Notes and Editorial Reviews
Renato Palumbo, cond; Micaela Carosi (
); Marcelo Álvarez (
); Marianne Cornetti (
); Alfonso Antoniozzi (
); Simone del Savio (
); Luca Casalin (
); Teatro Regio Torino O
DYNAMIC CDS 628/1-2 (2 CDs: 141:44) Live: Turin 7/2009
Francesco Cilea was one of several verismo opera era one-hit wonders, and
is his one. The story of the opera, based loosely on a famous actress and events surrounding her in early 18th-century Paris, makes for better drama than history. The Parisian actress actually died of dysentery rather than from poisoned flowers sent by her rival in love, but dysentery makes for a much less dramatic finale. Even consumption seems to work better if it has to be a disease. It is unusual to see a new recording of
; the work hangs only by its fingertips on the edge of the standard repertoire and performances are rare, although the Met has a production it rotates through every so often. This release comes from a production broadcast live from Turin in 2009 and was issued previously in DVD format.
It works just as well on audio disc; the singing is generally good, sound is excellent, and the Teatro Regio Orchestra brings out many of the colors and nuances in Cilea’s well-conceived score. The lead role of Adriana demands some vocal heft but lies fairly low in the soprano range; it is often a vehicle for aging divas with diminished ability to sing high. Not the case here; Italian soprano Micaela Carosi is still in her vocal prime with a big voice and a secure top. She starts out a bit slowly in “Io son l’umile ancella,” which is a shame since it is the big hit of the show, but quickly finds her pace and sings excellently thereafter. Tenor Marcelo Álvarez, who plays the dashing young nobleman Maurizio, is the real star of this production, singing with consistent vocal beauty in ringing Italianate voice. If Álvarez milks the crowd a bit with emotive displays, he is amply rewarded with the biggest ovation of the performance in his act II aria. Mezzo-soprano Marianne Cornetti starts out very poorly in her act II aria “Vagabonda stella,” approaching painful to listen to, but seems to warm up and sing better after that. The stage director, Michonnet, is sung well by Alfonso Antoniozzi, and the smaller roles are also performed solidly.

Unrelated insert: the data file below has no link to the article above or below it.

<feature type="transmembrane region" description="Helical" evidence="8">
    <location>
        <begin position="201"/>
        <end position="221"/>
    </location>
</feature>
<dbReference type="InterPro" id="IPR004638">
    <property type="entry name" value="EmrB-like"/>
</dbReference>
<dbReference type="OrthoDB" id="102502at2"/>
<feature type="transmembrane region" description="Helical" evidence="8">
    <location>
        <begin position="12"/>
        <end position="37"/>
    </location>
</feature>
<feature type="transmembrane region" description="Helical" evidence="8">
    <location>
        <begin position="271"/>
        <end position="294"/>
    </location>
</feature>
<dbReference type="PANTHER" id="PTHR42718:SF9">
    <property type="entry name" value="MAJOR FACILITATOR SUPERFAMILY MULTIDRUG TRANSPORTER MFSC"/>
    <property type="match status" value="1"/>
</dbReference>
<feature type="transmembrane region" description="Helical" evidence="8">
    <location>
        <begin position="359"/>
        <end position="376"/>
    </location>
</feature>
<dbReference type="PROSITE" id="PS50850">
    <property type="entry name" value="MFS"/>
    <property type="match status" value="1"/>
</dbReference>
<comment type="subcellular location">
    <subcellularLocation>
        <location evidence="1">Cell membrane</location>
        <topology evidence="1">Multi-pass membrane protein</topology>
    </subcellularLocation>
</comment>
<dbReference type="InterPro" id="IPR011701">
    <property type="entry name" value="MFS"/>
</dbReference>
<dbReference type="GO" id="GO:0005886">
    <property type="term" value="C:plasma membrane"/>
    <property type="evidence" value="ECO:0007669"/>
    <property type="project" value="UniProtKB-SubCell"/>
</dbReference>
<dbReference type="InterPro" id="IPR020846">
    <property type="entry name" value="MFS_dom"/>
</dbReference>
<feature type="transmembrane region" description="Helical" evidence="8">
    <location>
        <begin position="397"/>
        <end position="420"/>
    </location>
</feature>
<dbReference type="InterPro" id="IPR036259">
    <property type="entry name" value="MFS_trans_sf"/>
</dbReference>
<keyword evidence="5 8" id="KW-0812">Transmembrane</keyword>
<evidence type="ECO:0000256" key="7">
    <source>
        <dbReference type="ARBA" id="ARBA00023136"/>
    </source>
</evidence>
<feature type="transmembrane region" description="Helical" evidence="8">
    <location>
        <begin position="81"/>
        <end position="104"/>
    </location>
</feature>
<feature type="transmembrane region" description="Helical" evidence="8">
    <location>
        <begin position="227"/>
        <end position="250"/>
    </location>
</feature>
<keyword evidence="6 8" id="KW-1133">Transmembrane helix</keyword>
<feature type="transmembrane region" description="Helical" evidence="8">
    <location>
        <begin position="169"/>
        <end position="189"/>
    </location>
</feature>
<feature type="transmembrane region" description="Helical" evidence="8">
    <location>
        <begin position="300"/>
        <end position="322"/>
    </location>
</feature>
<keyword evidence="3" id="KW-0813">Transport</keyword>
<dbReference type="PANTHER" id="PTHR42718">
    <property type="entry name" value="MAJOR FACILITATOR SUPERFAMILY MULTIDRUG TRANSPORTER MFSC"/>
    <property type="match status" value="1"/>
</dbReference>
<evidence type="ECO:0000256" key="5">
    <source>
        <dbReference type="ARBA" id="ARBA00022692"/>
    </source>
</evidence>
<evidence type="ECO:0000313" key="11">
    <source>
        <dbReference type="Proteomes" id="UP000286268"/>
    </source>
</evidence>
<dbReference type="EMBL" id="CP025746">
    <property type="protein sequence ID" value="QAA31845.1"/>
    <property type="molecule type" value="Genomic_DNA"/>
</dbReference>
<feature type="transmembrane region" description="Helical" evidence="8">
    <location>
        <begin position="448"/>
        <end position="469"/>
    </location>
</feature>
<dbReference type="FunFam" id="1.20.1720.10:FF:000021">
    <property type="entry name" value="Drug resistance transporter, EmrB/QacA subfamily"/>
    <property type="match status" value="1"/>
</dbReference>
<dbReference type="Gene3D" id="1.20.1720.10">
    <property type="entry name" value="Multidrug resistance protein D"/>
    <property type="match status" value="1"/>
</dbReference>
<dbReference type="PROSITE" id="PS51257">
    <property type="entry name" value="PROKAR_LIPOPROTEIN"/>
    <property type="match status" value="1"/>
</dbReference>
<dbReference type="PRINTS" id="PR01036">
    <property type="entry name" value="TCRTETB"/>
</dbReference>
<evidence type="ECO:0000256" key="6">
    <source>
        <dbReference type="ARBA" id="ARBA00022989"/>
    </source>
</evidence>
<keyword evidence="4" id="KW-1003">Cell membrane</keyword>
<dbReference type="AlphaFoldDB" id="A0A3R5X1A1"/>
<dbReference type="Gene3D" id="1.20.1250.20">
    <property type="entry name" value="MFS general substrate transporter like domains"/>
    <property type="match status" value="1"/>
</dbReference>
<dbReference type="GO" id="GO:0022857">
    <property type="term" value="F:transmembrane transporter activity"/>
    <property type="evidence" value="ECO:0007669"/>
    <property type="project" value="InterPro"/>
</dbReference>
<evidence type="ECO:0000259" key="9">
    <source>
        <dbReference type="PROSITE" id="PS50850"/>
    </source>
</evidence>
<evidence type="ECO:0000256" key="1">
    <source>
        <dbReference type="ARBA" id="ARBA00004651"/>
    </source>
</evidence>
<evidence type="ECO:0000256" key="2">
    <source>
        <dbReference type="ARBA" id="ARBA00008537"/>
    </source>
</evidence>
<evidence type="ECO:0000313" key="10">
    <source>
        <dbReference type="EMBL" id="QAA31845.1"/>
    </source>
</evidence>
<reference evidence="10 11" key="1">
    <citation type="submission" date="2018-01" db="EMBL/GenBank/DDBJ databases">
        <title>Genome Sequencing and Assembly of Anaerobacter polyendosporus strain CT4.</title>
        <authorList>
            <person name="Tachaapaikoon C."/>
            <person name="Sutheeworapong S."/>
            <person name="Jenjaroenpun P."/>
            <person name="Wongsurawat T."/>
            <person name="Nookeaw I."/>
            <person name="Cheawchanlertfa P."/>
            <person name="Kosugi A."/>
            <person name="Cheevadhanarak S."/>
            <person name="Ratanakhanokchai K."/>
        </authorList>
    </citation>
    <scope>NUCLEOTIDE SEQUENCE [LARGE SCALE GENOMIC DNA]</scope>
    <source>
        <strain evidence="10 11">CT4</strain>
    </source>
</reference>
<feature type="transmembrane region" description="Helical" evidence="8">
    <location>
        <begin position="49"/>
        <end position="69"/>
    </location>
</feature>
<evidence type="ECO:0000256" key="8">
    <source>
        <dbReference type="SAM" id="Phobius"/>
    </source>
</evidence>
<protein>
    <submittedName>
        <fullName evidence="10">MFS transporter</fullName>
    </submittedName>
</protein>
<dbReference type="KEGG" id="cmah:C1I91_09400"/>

As for the competition, James Levine leads the Philharmonia Orchestra in a 1978 studio set that features Renata Scotto and Plácido Domingo in superior performances. An earlier studio set brings Renata Tebaldi’s rich spinto voice to the title role, and a live set from 1959 features Franco Corelli, not singing very subtly but in great voice, paired with Magda Olivero, one of the great stylists to play Adriana, and one applauded by the composer himself.
The Dynamic booklet contains a short essay and synopsis in four languages; a libretto is available with English translation on the website. The Turin forces turn in a solid, well-sung performance of the opera here, with one or two disappointing patches. The set is certainly more idiomatically Italian than the Levine recording, but does not displace it at the top of a rather small heap. Recommended.
FANFARE: Bill White
Works on This Recording
Adriana Lecouvreur by Francesco Cilča
Antonella De Chiara (Voice),
Marianne Cornetti (Mezzo Soprano),
Marcelo Alvarez (Tenor),
Micaela Carosi (Soprano),
Alfonso Antoniozzi (Baritone),
Luca Casalin (Tenor),
Simone Del Savio (Voice)
Turin Teatro Regio Chorus,
Turin Teatro Regio Orchestra
Written: 1902; Italy
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